Week : 12th - 16th July
I guess my attention has been drawn to the continuing fall-out over the European Cup. Heck, who would have thought that a non-football fan would be so caught up in it?
The outpouring of public support for those footballers who were on the receiving end of hateful social media taunts has been the one positive thing that has come out of this. For now, there is an active discussion about the issues which are about more than football - they are about the way society is and perhaps what it aspires to be.
Back in June Priti Patel chose not to decry the booing which followed the England team “taking the knee” before the start of their games.
Now let’s be clear one definition of ‘gesture politics’ is…
“any action by a person or organisation done for political reasons and intended to attract public attention but having little, real effect”
Perhaps it’s just me, but once the publics attention is drawn to a cause then surely that can lead to political change.
As for Priti Patel to say “I just don't support people participating in that type of gesture politics,” GB News, well that doesn’t jibe with me.
Gesture Politics is part and parcel of the ‘press’ linked to every politician and their ‘photo calls’, ‘family album photos’ (G7); their ‘conference' slogans, rhetoric and platforms.
Surely before action, there needs to be awareness?
“Taking the Knee” started as a response to the killing of George Floyd and was an attempt to raise awareness of power inequalities and the treatment of Black People.
As the “Black Lives Matter” moved from protest to an ideology the ‘gesture’ became linked to something slightly different. However, as with all gestures (and indeed words), the meaning can and does evolve.
The England Football team were clear about what the gesture was about and was not about. The inability of some to recognise that clear statement may well be part and parcel of the ensuing issues.
It may be in Parliament that honourable members ‘boo’ and ‘jeer’ at each other’s points of view but is that a behaviour we want to see in society as a whole? What’s ok in theatre and pantomime doesn’t necessarily play well in real life.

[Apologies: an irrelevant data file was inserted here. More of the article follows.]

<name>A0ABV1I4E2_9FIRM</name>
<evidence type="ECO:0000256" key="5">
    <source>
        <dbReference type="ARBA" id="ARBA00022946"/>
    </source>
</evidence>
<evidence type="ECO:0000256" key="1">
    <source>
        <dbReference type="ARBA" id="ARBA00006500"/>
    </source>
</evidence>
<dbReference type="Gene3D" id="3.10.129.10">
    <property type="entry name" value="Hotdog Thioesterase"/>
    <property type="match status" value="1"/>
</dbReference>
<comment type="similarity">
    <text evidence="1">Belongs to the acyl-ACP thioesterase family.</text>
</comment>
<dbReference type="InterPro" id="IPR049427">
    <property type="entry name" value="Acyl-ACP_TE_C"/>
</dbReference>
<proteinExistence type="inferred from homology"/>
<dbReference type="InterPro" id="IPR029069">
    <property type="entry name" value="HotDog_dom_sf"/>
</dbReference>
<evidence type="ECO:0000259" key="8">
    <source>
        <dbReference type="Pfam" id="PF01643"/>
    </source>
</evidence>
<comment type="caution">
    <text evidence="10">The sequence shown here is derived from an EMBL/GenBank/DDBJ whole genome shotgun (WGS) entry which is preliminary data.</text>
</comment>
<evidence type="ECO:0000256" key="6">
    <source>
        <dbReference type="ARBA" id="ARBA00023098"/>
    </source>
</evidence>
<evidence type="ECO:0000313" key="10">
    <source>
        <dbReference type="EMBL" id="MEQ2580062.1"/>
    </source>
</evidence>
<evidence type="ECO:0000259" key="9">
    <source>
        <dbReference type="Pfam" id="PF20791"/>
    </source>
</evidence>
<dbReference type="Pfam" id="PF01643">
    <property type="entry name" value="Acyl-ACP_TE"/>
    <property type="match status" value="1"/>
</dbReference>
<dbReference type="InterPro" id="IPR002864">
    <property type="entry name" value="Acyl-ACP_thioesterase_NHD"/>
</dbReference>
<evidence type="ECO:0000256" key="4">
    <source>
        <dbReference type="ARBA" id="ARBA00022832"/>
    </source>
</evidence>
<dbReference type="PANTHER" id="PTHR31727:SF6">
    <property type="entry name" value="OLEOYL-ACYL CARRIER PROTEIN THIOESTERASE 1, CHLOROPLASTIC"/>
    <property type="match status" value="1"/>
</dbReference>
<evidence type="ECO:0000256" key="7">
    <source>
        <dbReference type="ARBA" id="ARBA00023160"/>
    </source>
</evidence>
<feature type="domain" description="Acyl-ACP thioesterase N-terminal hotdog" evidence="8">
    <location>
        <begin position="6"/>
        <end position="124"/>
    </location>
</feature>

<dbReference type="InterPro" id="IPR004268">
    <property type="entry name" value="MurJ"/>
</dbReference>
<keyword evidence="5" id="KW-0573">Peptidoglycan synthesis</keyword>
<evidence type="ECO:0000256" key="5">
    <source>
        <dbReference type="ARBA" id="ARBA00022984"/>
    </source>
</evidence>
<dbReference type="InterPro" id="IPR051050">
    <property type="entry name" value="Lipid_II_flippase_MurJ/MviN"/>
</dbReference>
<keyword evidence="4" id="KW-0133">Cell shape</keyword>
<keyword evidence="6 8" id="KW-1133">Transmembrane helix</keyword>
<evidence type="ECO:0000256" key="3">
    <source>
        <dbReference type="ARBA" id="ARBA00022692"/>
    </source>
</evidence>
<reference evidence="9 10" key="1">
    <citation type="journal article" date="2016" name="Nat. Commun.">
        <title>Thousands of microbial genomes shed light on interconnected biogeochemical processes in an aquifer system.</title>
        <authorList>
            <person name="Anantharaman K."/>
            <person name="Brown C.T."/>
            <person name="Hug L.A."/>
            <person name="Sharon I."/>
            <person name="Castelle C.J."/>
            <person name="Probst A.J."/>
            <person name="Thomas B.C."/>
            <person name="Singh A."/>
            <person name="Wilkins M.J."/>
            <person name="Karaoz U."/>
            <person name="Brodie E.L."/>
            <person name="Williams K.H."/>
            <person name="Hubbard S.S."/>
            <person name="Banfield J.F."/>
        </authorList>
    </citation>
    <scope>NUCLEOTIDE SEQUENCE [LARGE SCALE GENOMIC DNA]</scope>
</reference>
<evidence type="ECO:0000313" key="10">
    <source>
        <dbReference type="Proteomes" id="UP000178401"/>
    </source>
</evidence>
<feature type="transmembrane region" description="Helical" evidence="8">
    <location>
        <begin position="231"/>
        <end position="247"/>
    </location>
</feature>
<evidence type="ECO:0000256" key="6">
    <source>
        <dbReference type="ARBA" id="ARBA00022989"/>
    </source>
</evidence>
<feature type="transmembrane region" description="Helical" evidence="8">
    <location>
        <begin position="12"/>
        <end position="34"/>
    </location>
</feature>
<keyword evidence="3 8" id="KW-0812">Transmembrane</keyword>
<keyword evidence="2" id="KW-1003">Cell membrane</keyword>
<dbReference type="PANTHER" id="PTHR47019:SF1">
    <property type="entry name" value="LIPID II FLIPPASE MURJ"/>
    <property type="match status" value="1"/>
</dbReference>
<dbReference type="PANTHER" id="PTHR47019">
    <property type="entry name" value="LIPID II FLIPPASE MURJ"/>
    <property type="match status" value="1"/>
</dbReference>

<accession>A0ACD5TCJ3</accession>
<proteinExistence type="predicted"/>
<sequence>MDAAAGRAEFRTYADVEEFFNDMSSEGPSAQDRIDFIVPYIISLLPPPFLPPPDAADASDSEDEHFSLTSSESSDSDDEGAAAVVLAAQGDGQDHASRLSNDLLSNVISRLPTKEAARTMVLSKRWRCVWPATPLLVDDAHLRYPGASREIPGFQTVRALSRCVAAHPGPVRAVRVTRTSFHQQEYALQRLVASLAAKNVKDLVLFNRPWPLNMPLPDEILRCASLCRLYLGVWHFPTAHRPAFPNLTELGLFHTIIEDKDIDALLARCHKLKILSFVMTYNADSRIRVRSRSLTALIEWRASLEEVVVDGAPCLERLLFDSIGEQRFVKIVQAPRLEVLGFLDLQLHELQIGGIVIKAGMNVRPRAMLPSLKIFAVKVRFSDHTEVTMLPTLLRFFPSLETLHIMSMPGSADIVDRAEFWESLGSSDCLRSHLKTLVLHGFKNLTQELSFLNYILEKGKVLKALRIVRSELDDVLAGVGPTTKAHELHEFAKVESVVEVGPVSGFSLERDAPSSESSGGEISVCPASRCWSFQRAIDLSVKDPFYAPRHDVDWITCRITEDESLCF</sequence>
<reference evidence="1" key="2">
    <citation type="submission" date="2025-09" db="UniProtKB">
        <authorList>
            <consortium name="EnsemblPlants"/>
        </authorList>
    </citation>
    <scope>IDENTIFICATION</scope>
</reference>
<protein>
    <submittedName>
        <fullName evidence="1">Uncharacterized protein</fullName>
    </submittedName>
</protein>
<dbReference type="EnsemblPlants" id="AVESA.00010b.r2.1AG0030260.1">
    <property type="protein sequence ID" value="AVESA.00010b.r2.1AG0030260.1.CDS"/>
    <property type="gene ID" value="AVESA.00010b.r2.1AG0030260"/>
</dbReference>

In the specific instance, crowds were being given ‘free license’ to boo a gesture aimed at recognising diversity and inequalities.
In a Facebook post written in June, the Ashfield MP Lee Ashwood wrote
‘For the first time in my life I will not be watching my beloved England team whilst they are supporting a political movement whose core principles aim to undermine our very way of life’.
Seemingly he too failed to recognise what the team’s gesture was all about.
At the same time, Brendan Clarke-Smith caused a storm after drawing parallels between England’s players ‘taking a knee’ and the Nazi salute.
At least Tom Hunt was a little less dogmatic when he suggested that the England football team to stop taking the knee before matches and to show their opposition to discrimination in other ways.
In what I would consider the antithesis of ‘diversity awareness’ the MP for Mansfield, Ben Bradley, whilst condemning racism in the UK, adding that ‘When you start to push everyone to identify themselves by the colour of their skin, that is not a good thing’. Bradley suggests an approach to racism that doesn’t ‘single out characteristics’ that divide us.
Ok so let’s ignore the things that do divide us in order to understand how to recognise and deal with the things that do divide us.
These MP’s don’t have the criticism of the England team in ‘taking the knee' in common, but also the political gesturing of publically commenting on how proud they were of the team’s success.
Has footballer Tyronne Miggs tweeted this week
'You don't get to stoke the fire at the beginning of the tournament by labelling our anti-racism message as "Gesture Politics" and then pretend to be disgusted when the very thing we're campaigning against, happens.'